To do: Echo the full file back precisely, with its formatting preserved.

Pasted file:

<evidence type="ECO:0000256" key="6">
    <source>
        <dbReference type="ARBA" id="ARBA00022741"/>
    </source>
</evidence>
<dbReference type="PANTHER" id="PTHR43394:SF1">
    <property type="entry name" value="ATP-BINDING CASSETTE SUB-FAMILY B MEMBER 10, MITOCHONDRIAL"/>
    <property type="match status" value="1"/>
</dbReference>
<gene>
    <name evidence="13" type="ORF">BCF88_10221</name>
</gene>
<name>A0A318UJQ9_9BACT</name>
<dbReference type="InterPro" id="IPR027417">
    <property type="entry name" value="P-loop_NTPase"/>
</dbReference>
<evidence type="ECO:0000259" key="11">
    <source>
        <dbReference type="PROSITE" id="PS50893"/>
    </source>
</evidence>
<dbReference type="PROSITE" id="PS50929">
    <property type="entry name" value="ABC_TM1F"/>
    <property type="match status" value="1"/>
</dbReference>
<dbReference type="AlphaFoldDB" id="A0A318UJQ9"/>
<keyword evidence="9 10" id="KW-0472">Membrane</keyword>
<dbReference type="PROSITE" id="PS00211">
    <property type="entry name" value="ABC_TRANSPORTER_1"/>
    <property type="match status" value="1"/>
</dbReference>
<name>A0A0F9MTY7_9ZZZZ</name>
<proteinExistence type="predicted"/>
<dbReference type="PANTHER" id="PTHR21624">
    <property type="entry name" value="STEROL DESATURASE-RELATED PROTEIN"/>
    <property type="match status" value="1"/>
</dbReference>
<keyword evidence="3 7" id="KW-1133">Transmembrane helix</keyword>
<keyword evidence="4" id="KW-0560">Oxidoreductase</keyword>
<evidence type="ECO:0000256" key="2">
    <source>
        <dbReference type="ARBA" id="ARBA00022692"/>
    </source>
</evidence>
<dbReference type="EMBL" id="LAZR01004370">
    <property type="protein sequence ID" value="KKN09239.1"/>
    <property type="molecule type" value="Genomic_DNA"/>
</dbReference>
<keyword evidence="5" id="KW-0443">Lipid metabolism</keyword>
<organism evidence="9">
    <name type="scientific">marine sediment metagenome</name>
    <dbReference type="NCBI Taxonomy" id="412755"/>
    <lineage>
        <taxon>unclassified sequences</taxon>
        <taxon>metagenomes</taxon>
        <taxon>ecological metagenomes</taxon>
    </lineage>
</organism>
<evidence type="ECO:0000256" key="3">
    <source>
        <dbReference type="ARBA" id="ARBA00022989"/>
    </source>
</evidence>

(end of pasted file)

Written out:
<evidence type="ECO:0000256" key="6">
    <source>
        <dbReference type="ARBA" id="ARBA00022741"/>
    </source>
</evidence>
<dbReference type="PANTHER" id="PTHR43394:SF1">
    <property type="entry name" value="ATP-BINDING CASSETTE SUB-FAMILY B MEMBER 10, MITOCHONDRIAL"/>
    <property type="match status" value="1"/>
</dbReference>
<gene>
    <name evidence="13" type="ORF">BCF88_10221</name>
</gene>
<name>A0A318UJQ9_9BACT</name>
<dbReference type="InterPro" id="IPR027417">
    <property type="entry name" value="P-loop_NTPase"/>
</dbReference>
<evidence type="ECO:0000259" key="11">
    <source>
        <dbReference type="PROSITE" id="PS50893"/>
    </source>
</evidence>
<dbReference type="PROSITE" id="PS50929">
    <property type="entry name" value="ABC_TM1F"/>
    <property type="match status" value="1"/>
</dbReference>
<dbReference type="AlphaFoldDB" id="A0A318UJQ9"/>
<keyword evidence="9 10" id="KW-0472">Membrane</keyword>
<dbReference type="PROSITE" id="PS00211">
    <property type="entry name" value="ABC_TRANSPORTER_1"/>
    <property type="match status" value="1"/>
</dbReference>
<name>A0A0F9MTY7_9ZZZZ</name>
<proteinExistence type="predicted"/>
<dbReference type="PANTHER" id="PTHR21624">
    <property type="entry name" value="STEROL DESATURASE-RELATED PROTEIN"/>
    <property type="match status" value="1"/>
</dbReference>
<keyword evidence="3 7" id="KW-1133">Transmembrane helix</keyword>
<keyword evidence="4" id="KW-0560">Oxidoreductase</keyword>
<evidence type="ECO:0000256" key="2">
    <source>
        <dbReference type="ARBA" id="ARBA00022692"/>
    </source>
</evidence>
<dbReference type="EMBL" id="LAZR01004370">
    <property type="protein sequence ID" value="KKN09239.1"/>
    <property type="molecule type" value="Genomic_DNA"/>
</dbReference>
<keyword evidence="5" id="KW-0443">Lipid metabolism</keyword>
<organism evidence="9">
    <name type="scientific">marine sediment metagenome</name>
    <dbReference type="NCBI Taxonomy" id="412755"/>
    <lineage>
        <taxon>unclassified sequences</taxon>
        <taxon>metagenomes</taxon>
        <taxon>ecological metagenomes</taxon>
    </lineage>
</organism>
<evidence type="ECO:0000256" key="3">
    <source>
        <dbReference type="ARBA" id="ARBA00022989"/>
    </source>
</evidence>